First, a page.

Q: Why did it take Zoo so long to figure out what was really going on after she separated from the group? Do you think she was suffering from something similar to PTSD? Do you believe the other contestants would have believed as she did, that it was all part of the show’s production?

A: In writing The Last One I wanted to explore a character at two opposite extremes of her personality: the bubbly, eager person Zoo is at the beginning of the show versus the broken, hardened version of herself we meet in the first-person narrative. The questions at the heart of the novel are: How and why did she go from one extreme of her personality to the other? Also: Why, in the face of so much evidence to the contrary, does she continue to convince herself that she’s still on the show? Over the course of the book, I hope readers will come to understand that she has her reasons. I don’t believe the others contestants would have reacted the same way Zoo did. That’s one of the reasons I chose her for this role. She has a very specific psychology that I was excited to explore.

Q: You did a very comprehensive job representing customary reality show archetypes. What are your overall impressions of these types of shows and did you draw inspiration from any ones in particular?

A: Thank you. I didn’t draw cast inspiration from any one show in particular, but I did watch a lot of reality television while writing (and procrastinating writing) the book. I couldn’t help but notice how carefully constructed the casts of these show were: majority white, majority male, but with very deliberate nods toward diversity that often seemed to be more about leaning into stereotypes than celebrating differences. The casting of my fictitious show — and the names I gave the contestants — is a deliberate acknowledgment of this. I wanted to explore stereotyping and how some characters embrace how they’re being portrayed while others chaff against it and some don’t even realize they’ve been type-cast at all. Beyond casting, part of the spark behind the idea for this book was realizing how absurd some of these shows are with their carefully crafted challenges and their focus on interpersonal drama. That always drove me crazy — for example, I’ve never been able to get through a whole episode of Survivor. I can’t stand the voting/backstabbing dynamic. I prefer shows where the focus is the cast actually having to learn and use skills.

​So when I started writing the book, I loved the idea of exploring the contrast between these faux survival situations and a situation in which someone really does have to fight to survive.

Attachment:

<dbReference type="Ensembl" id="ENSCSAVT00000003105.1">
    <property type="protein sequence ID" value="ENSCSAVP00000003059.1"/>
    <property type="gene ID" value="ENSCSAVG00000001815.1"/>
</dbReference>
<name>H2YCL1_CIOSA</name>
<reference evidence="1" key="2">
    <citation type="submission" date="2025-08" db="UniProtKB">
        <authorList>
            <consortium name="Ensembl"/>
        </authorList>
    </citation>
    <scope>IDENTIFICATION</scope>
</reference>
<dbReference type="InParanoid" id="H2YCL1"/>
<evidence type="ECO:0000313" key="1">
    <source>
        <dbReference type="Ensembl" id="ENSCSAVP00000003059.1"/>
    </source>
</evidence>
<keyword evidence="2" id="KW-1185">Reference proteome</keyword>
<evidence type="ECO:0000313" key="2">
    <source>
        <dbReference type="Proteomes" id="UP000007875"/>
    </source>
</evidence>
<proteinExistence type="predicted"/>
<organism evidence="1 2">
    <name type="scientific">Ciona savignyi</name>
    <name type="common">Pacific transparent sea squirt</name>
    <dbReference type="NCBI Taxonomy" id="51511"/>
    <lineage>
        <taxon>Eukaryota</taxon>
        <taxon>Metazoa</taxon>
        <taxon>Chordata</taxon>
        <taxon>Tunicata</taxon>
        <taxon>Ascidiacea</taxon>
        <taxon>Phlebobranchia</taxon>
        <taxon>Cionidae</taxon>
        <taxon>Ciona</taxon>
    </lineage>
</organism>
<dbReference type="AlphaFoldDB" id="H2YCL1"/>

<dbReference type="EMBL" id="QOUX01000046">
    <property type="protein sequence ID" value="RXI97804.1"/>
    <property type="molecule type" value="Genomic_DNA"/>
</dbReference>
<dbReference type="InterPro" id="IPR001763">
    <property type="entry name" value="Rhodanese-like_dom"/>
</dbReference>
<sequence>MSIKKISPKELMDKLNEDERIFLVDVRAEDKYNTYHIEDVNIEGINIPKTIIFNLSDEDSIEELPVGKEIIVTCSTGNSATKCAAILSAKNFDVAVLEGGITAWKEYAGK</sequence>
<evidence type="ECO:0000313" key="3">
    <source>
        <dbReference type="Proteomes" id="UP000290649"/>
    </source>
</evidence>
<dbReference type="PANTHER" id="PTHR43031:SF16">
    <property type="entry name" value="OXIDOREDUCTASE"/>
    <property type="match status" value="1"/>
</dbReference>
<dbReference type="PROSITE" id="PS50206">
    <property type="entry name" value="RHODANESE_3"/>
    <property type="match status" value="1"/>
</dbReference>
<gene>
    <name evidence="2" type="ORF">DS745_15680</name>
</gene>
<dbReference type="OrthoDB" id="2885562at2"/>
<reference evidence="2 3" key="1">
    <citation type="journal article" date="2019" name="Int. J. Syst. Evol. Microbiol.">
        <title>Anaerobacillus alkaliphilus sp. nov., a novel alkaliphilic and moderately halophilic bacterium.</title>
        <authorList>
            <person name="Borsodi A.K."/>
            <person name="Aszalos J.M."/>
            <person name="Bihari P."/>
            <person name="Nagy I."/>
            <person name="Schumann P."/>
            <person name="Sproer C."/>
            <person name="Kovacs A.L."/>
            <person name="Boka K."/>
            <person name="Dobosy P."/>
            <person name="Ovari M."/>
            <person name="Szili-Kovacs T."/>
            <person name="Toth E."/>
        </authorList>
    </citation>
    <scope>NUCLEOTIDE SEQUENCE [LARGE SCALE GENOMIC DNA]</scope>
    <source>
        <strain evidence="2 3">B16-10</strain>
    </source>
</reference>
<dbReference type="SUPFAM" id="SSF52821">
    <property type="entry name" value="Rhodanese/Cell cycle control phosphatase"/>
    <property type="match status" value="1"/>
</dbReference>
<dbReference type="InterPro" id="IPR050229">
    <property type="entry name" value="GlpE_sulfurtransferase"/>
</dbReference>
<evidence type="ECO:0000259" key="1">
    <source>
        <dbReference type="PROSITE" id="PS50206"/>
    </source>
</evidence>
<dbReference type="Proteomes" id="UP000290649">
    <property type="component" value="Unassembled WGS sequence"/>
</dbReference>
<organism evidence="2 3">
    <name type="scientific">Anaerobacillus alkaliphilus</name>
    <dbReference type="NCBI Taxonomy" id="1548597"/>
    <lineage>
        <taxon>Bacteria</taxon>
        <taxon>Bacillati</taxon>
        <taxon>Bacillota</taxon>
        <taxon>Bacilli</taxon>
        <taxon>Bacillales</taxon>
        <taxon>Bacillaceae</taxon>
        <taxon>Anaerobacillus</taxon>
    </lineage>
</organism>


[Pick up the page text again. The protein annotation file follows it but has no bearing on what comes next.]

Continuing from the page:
Q: Zoo was someone I felt people would naturally root for. Did you feel when you were writing her character that the majority would choose her as a fan favorite?

A: I wanted Zoo to be someone the editor of the show could easily frame as a fan favorite, but I also wanted her to have a darker, sadder, angrier side that fights its way to the front when things get hard. I honestly wasn’t sure how much readers would root for Zoo since she’s not a traditional heroine, but I wanted to write a character who makes mistakes and who isn’t always kind — that felt more real and interesting to me.

Q: Do you believe that those in the reality competition were better or worse off from being shielded from the horrors of this plague? Do you think their being part of the competition in any way prepared those who survived or do you believe that their experience could have worked against them?

A: This is a tough one to answer. The answer is different for each contestant and would depend a lot on where each contestant would have been — if they weren’t on the show — when things got bad. But I can’t say that I think anyone was better off being on the show when it happened; most were definitely worse off.

Q: When Zoo first meets Brennan, she believes him to be a decoy sent by the competition’s producers to throw her off the competition despite a number of occurrences that might refute this. Zoo continues to remain distrustful of him. Do you believe this quality is a two sided coin working both for and against her simultaneously?

A: Above all else this is a novel about perception: How the characters are perceived by others and themselves; how they perceive the world; how the events on the show are manipulated to affect viewer’s perceptions. Zoo’s reaction to Brennan is an extension of this. She finds a way to fit him into the world-view she’s clinging to. How that affects her is… complicated.

Q: Tracker is easily the most accomplished contestant, the star of the show. What are his true feeling towards Zoo? There was a reference made at the end that sounded much like regret in terms of not reconnecting with her.

A: You’re right, Tracker is very much a loner. H​e’s there with a mission and knows he has the skills to win, so he doesn’t see the point of being chummy with the other contestants. But characters are more interesting when they have their assumptions challenged, and that’s the role Zoo plays for Tracker. He at first evaluates her — along with everyone else — only in the context of whether or not he thinks they’re competition. But as he realizes there’s a hard-worker with a real desire to learn beneath Zoo’s cheer, he finds himself considering her as more than just another body standing between him and his million dollar prize. Where his feelings go from there, I’ll leave it up to the reader to decide.

About the Author: Alexandra Oliva — Ali, for short — grew up in a tiny town in the Adirondack Mountains of upstate New York. She now lives in the Pacific Northwest with her husband and their brindled mutt, Codex. The Last One is her first novel. You can find her at

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